The mainstream media and our politicians continue to insist that “things are getting better”, and that may be true for Wall Street, but the man who was in charge of the new Feeding America report says that the level of suffering for the tens of millions of Americans that are food insecure has not changed…

Nothing is getting better,” said Craig Gundersen, lead researcher of the report, “Map the Meal Gap 2014,” and an expert in food insecurity and food aid programs.”

Let’s stop talking about the end of the Great Recession until we can make sure that we get food insecurity rates down to a more reasonable level,” he added. “We’re still in the throes of the Great Recession, from my perspective.”

In fact, a different report seems to indicate that hunger in America is actually getting worse…

Children’s HealthWatch, a network of doctors and public health researchers who collect data on children up to 4 years old, says 29% of the households they track were at risk of hunger last year, compared with 25% the year before.

If someone tries to tell you that “the economy is getting better”, that person is probably living in a wealthy neighborhood. Because those that live in poor neighborhoods would not describe what is going around them as an “improvement”.

In particular, many minority neighborhoods are really dealing with extremely high levels of food insecurity right now. The following comes from a recent NBC News article…

“Minorities are facing serious hunger issues. Ninety-three percent of counties with a majority African-American population fall within the top 10 percent of food-insecure counties, while 60 percent of majority American Indian counties fall in that category.”

But if you don’t live in one of those areas and you don’t know anyone that is facing food insecurity, it can be difficult to grasp just how much people are actually suffering out there right now.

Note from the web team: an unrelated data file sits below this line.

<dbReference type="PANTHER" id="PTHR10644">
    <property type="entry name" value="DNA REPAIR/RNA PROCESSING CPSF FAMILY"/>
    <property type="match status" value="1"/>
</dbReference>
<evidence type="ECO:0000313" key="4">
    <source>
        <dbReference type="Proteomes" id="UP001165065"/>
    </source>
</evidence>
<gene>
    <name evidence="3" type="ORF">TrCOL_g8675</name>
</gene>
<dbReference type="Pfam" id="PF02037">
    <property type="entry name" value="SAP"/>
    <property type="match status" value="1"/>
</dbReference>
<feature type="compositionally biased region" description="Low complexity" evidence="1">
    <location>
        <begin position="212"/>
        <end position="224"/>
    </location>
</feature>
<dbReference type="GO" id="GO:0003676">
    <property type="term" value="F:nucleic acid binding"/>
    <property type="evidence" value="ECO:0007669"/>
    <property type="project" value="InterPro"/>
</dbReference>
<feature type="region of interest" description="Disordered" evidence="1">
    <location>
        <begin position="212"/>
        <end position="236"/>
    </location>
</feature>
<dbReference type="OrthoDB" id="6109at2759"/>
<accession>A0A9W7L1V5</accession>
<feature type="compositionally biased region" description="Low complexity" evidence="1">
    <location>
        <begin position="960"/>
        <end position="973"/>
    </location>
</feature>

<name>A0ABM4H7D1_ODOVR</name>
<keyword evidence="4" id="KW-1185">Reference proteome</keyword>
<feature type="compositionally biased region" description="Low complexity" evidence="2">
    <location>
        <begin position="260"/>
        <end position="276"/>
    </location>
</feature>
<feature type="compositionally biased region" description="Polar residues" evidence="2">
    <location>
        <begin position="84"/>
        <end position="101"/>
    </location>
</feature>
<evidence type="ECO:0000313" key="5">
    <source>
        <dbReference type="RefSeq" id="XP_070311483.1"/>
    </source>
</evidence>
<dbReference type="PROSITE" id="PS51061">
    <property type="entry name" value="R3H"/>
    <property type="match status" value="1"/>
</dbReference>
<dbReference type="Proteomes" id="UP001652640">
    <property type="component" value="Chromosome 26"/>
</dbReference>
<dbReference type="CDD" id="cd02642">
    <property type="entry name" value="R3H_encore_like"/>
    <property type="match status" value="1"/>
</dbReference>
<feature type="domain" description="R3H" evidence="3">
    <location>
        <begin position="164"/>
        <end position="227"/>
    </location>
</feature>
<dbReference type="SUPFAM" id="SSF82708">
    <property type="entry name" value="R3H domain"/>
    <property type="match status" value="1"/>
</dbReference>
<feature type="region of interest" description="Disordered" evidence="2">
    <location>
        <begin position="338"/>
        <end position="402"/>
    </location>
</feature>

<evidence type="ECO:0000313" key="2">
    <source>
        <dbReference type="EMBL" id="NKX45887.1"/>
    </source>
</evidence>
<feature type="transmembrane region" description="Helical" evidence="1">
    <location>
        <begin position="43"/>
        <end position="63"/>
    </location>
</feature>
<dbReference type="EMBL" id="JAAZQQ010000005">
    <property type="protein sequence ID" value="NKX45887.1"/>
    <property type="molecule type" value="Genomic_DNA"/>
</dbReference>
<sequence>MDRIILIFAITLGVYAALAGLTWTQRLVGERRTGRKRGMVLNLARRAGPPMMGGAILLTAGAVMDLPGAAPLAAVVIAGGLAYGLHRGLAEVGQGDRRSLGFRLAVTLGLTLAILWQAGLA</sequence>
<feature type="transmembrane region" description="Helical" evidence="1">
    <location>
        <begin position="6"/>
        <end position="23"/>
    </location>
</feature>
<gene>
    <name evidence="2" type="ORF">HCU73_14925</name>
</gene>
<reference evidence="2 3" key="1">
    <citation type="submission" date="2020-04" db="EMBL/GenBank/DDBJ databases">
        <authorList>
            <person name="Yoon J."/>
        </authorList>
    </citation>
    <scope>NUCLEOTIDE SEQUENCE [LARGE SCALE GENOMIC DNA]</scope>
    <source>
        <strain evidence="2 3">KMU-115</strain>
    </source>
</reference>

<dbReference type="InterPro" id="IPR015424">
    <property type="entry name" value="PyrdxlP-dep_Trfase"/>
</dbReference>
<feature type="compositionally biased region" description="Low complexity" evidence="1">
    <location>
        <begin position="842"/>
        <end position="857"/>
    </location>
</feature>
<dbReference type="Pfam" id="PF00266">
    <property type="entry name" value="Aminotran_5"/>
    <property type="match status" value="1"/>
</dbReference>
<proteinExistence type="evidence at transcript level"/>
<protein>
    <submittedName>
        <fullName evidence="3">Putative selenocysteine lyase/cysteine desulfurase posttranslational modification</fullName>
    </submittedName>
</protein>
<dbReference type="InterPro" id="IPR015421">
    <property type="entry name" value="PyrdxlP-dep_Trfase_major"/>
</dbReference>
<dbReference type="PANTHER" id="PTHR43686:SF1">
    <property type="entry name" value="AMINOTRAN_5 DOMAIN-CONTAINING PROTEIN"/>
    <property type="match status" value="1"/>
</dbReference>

For example, consider the story of a young mother named Tianna Gaines Turner…

Tianna Gaines Turner can’t remember the last time she went to bed without worrying about how she was going to feed her three children.

She can’t remember the last time she woke up and wasn’t worried about how she and her husband would make enough in their part-time jobs to buy groceries and pay utilities on their apartment in a working-class section of Philadelphia.

And she can’t remember the last time she felt confident she and her husband wouldn’t have to skip meals so their children could eat.

Have you ever been in a position where you had to skip meals just so that other family members could have something to eat?

I haven’t, so it is hard for me to imagine having to do such a thing. But there are millions of parents that are faced with these kinds of hard choices every day.

Things can be particularly hard if you are a single parent. Just consider the story of Jamie Grimes…

After Jaime Grimes found out in January that her monthly food stamps would be cut again, this time by $40, the single mother of four broke down into sobs — then she took action.

The former high school teacher made a plan to stretch her family’s meager food stores even further. She used oatmeal and ground beans as filler in meatloaf and tacos. She watered down juice and low-fat milk to make it last longer. And she limited herself to one meal a day so her kids — ages 3, 4, 13, and 16 — would have enough to eat.

I have such admiration for working single mothers. Many of them work more than one job just so that they can provide for their children. It can be absolutely frustrating to work as hard as you possibly can and still not have enough money to pay the bills at the end of the month.

Those that believe that the economy has gotten “back to normal” just need to look at the number of women that have been forced to turn to government assistance. As I mentioned the other day, a decade ago the number of American women that had jobs outnumbered the number of American women on food stamps by more than a 2 to 1 margin. But now the number of American women on food stamps actually exceeds the number of American women that have jobs.

The truth is that we are nowhere close to where we used to be. The last major economic downturn permanently damaged the middle class, and now the next major economic downturn is rapidly approaching.

Right now, there are nearly 50 million Americans that are facing food insecurity. When the next economic crisis strikes, that number is going to go much higher.

There is going to be a great need for love and compassion in this country during the hard times that are coming. Instead of just cursing the darkness, I hope that you will choose to be a light to those that desperately need it.

By Michael Schneider